The Conservative Party, Europe and a Referendum
After several years of successfully bottling the Conservative Eurosceptic Genie it has been released again: a draft bill offering a yes-no vote on EU membership is promised and two Cabinet ministers, Michael Gove and Philip Hammond, have declared they favour withdrawal.
Such referendum promises have been made before and the demands for one have a long pedigree. With the 1961–63 EEC entry negotiations Party activists sought reassurances of a referendum. Harold Macmillan gave none, nor would Edward Heath a decade later, despite the Party’s own polling showing in 1970 that six out of ten Conservative voters wanted such an option. Labour conceded a referendum in 1975 in order to hold its unity and a two to one vote said yes to Europe. Referendum demands re-emerged in the late 1980s and especially during the protracted Maastricht parliamentary process of 1991–93. John Major's leadership challenger in 1995, John Redwood, was partially standing on the referendum ticket. Then in the run-up to 1997 Mr Major became 'minded' to hold a referendum on the single currency.
The emergence of explicitly anti-EU parties (both the Referendum Party and UKIP) has meant Conservatives keeping a watchful eye for signs of a Eurosceptic electoral takeoff. William Hague's answer was to allow his party to vote whether a future government would accept the single currency: 84% said no. But the 2001 election showed what the electorate thought of a single-issue Conservative party.
For all the current bluster, there is, historically speaking, little evidence that sounding Eurosceptic is a vote winner. It carries low voter saliency and they care more for economic competency. Maybe Conservatives are looking to Margaret Thatcher's battles over the European budgetary rebate, which she used to distract from her own unpopularity, recession and record unemployment figures. There will certainly be some siren voices in Conservative HQ telling Mr Cameron that he needs to steal UKIP's thunder and shore up the core Conservative vote.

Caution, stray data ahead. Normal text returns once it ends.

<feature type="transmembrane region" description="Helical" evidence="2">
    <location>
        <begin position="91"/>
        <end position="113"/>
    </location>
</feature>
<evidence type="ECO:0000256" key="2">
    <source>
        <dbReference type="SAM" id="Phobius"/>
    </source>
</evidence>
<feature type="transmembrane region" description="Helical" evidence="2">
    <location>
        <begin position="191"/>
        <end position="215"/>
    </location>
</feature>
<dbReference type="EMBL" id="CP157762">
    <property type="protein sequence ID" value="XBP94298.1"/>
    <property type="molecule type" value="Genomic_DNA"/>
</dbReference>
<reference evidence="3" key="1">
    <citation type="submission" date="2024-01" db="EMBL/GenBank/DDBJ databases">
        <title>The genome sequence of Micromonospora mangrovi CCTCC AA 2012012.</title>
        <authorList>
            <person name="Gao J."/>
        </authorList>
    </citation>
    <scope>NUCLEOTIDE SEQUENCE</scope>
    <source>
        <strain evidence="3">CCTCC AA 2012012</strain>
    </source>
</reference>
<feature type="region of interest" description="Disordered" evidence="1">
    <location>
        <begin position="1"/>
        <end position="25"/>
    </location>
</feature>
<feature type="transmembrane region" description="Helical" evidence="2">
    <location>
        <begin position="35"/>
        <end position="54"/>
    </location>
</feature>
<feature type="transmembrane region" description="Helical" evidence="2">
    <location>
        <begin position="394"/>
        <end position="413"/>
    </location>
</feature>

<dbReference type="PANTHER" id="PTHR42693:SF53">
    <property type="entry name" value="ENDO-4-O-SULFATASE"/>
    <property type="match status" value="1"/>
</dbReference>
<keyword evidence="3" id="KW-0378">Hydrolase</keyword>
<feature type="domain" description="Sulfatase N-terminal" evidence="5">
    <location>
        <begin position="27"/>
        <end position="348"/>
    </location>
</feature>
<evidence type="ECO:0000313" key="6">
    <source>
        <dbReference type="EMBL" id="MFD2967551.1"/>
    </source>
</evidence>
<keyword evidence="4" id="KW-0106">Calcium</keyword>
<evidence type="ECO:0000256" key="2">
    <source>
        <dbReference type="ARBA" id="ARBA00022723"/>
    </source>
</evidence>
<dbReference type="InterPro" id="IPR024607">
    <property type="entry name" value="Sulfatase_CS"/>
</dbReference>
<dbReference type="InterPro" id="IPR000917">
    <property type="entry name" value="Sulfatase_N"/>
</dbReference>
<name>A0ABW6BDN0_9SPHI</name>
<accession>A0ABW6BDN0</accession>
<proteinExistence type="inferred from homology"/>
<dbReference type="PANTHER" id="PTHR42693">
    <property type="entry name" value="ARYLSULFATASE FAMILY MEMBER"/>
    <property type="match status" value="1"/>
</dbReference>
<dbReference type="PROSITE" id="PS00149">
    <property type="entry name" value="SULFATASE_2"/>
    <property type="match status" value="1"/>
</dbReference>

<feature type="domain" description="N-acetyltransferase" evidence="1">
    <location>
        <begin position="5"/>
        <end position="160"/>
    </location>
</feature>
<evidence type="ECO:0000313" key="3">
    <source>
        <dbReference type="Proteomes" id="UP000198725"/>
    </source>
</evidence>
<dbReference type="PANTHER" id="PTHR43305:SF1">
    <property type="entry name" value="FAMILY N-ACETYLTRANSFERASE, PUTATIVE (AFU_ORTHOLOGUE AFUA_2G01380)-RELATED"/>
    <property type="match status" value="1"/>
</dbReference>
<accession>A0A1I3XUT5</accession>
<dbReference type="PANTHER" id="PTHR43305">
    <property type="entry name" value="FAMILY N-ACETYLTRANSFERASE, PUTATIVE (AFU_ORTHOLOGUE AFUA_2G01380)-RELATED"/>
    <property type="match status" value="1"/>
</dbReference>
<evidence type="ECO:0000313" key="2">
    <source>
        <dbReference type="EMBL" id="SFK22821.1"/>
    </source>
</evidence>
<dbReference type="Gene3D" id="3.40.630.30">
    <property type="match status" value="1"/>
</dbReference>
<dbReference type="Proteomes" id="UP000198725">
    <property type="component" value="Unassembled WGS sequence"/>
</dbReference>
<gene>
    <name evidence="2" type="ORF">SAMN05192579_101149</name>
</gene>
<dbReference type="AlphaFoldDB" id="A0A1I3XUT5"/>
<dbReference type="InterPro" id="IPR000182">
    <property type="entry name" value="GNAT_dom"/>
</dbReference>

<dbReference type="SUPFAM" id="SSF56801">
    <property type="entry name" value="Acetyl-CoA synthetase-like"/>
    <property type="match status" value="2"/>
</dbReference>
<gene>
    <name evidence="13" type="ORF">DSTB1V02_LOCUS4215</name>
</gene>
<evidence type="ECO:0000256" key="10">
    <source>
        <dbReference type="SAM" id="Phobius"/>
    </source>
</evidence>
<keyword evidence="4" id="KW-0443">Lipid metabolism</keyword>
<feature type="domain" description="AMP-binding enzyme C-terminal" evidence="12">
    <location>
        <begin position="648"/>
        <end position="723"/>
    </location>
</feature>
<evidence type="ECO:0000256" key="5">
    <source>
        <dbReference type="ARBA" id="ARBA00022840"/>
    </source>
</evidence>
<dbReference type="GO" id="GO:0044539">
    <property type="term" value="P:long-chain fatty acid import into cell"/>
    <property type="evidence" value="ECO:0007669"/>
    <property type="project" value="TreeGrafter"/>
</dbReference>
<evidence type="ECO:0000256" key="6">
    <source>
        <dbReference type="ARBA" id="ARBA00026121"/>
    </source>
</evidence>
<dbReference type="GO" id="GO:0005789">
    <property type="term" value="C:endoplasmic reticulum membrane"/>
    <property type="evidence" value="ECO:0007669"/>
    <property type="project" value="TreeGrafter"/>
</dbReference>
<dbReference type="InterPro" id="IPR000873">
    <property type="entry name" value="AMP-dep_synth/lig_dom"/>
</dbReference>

But if history is any guide, it is exceedingly unlikely that this referendum pledge will ever be fulfilled. For one thing, the bill needs to be enacted. Then the Conservatives need to win the 2015 election, and it is far from clear that promises of a referendum will greatly aid that cause. The last time the Conservative's pledged themselves to a referendum, in the run-up to the 2004 European elections, Tony Blair neutralised the threat with a similar pledge – but did the country ever see that referendum?
Given the need to dent Mr Miliband's lead in the polls, the current furore might be animated by a hope that it will force into public view Labour's own divisions – Labour for a Referendum has launched, and, contrary to popular opinion, Europe has historically been a far more toxic issue for Labour than for the Tories: witness the 1983 pledge to leave the EU, the earlier split that led to the formation of the SDP, and the deep divisions over entry and renegotiation in the 1970s.
Finally, why has Mr Gove broken cover? Leadership ambitions are never far from the surface for the Tories and we are currently witnessing the latest installment, as candidates jockey for who will succeed Mr Cameron should electoral failure occur in 2015. Mr Gove would do well to look to history and remember two things: first, that he who wields the knife rarely wears the crown (as Mr Heseltine discovered to his cost in 1990); and second, that previously successful Eurosceptic candidates (William Hague from 1997–01, Iain Duncan Smith from 2001–03, and Michael Howard, 2003–05) have not always fared so well as party leaders – and often significantly less well than Mr Cameron.
Professor Nicholas Crowson, Head of History Department and Professor of Contemporary British History
Author: The Conservative Party and European Integration Since 1945 (2007) and Britain and Europe: A Political History Since 1918 (2011)
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